Plaintiff alleged factually that between June 18, 1997, and June 28, 1997, plaintiff was imprisoned "without lawful justification, as plaintiff had posted bail to be released on or about June 18, 1997, but said defendants continued to detain plaintiff, in purported reliance on a warrant that they each knew or reasonably should have known did not apply to plaintiff." Plaintiff alleged, on information and belief, that Sheriff Block "was responsible for the development, establishment and/or implementation of the procedures, policies, regulations, practices and/or customs of the Los Angeles County Sheriff's Department ('LASD') with respect to its detention and release of prisoners." Plaintiff alleged there was an official policy of detaining, arresting, imprisoning, searching and harassing persons based on warrants for the arrest of other people; of failing to properly investigate claims of persons that they are not the person named in the warrant; and of failing to properly train, supervise, control, and discipline officers to prevent violations of the rights of persons wrongly arrested.

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The county demurred to the third cause of action on the ground that, by analogy to McMillian and Pitts, the Sheriff of Los Angeles County acted as a state official rather than a policymaking county official, therefore Los Angeles County cannot be liable for damages under section 1983. Plaintiff opposed the demurrer, attempting to distinguish McMillian and Pitts and contending that the sheriff acted as a county official in setting policies governing the county jail.

The trial court overruled the demurrer. The court stated, "[o]n balance, ... it appears that in operating the county jail system and setting up policies for the release of prisoners who have posted bail, the sheriff is acting as a local policy maker rather than as a state official who is immune from liability."

The county petitioned to this court for a writ of mandate to compel the trial court to sustain the demurrer. We issued an order to show cause why the writ should not issue. Having considered plaintiff's return to the order to show cause, and oral argument, we grant the writ.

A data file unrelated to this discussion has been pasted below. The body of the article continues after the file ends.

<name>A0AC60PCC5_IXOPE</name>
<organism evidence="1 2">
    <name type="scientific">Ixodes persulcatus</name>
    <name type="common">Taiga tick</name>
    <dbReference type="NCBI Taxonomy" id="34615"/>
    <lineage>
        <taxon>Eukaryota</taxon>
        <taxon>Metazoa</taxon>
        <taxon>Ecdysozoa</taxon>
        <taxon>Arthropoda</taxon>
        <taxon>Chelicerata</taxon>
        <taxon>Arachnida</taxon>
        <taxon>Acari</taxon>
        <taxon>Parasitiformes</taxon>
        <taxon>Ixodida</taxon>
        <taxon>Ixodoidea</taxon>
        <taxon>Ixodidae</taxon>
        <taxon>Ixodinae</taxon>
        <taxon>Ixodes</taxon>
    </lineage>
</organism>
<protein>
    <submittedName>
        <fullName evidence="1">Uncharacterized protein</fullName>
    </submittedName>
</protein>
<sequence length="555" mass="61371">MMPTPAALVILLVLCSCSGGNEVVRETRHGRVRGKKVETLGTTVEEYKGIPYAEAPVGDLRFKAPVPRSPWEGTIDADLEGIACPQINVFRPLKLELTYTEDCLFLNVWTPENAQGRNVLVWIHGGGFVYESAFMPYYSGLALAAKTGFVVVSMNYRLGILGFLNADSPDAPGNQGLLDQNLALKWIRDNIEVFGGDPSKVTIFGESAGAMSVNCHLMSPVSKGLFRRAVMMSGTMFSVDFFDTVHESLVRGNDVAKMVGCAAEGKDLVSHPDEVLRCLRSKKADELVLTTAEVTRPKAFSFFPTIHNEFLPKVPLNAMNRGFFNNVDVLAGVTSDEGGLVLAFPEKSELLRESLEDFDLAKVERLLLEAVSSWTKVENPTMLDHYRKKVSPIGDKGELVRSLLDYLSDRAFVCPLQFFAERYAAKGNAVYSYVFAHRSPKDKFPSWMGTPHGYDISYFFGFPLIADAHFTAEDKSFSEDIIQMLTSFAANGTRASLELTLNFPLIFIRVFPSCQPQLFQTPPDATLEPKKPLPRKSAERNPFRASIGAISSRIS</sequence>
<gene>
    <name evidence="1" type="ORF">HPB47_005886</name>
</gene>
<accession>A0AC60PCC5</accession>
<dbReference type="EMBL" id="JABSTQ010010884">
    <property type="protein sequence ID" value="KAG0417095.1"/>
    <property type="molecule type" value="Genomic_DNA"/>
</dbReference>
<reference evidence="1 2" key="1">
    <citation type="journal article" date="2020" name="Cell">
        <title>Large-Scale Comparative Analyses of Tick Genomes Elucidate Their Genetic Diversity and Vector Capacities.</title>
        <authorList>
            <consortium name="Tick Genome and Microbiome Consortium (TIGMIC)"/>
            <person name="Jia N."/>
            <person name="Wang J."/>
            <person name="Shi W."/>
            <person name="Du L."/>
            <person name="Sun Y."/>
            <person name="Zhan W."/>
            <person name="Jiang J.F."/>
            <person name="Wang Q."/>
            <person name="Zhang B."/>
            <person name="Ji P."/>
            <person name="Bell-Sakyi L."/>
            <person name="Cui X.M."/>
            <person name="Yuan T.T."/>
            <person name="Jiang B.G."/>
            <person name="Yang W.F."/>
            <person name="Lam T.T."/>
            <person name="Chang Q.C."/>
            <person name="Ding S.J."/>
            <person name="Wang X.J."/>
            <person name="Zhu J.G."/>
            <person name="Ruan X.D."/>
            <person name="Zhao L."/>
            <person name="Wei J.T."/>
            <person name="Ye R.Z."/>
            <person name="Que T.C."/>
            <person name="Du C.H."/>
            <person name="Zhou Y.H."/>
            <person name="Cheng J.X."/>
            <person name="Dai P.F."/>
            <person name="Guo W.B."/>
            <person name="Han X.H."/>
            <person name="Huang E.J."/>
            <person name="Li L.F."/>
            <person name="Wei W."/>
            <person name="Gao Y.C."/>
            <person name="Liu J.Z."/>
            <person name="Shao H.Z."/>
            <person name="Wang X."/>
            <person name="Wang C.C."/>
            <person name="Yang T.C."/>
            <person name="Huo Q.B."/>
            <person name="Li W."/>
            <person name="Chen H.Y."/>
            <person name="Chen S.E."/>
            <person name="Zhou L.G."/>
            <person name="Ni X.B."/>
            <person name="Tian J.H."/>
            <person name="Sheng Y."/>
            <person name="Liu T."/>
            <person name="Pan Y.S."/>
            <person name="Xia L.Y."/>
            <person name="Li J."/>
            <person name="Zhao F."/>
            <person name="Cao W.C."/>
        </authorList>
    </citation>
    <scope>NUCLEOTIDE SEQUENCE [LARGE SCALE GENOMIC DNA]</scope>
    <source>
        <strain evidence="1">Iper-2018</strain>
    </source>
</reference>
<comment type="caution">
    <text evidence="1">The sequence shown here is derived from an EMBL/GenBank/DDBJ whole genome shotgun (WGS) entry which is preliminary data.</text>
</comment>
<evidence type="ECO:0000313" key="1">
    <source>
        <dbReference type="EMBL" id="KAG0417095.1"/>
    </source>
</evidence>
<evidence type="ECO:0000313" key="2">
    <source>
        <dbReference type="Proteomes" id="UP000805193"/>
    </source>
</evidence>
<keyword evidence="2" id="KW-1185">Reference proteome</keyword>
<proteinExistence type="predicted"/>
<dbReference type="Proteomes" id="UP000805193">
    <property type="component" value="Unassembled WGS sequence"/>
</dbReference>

Propriety of Writ

Appellate courts are reluctant to intervene by extraordinary pretrial writ in matters of pleading. Occasionally an issue of great public importance prompts the court to depart from this policy. (Babb v. Superior Court (1971) 3 Cal.3d 841, 851 [92 Cal.Rptr. 179].) The recent decisions by the United States Supreme Court in McMillian and the California Supreme Court in Pitts raise important legal issues concerning the liability of local public entities for alleged violations of the Federal Civil Rights Act. If, as contended, the County of Los Angeles cannot be liable for policies of the Los Angeles County Sheriff because the sheriff acted as a state official, the county should not be compelled to defend this claim, or other similar cases. We issued an order to show cause so as to promptly resolve this important question of law.

Legal Background Regarding Potential Liability Under Section 1983

State courts have concurrent jurisdiction with federal courts to entertain suits brought under section 1983. (Williams v. Horvath (1976) 16 Cal.3d 834, 837 [129 Cal.Rptr. 453].) That statute provides in pertinent part, "Every person who, under color of any statute, ordinance, regulation, custom, or usage, of any State ... subjects, or causes to be

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subjected, any citizen of the United States or other person within the jurisdiction thereof to the deprivation of any rights, privileges, or immunities secured by the Constitution and laws, shall be liable to the party injured in an action at law, suit in equity, or other...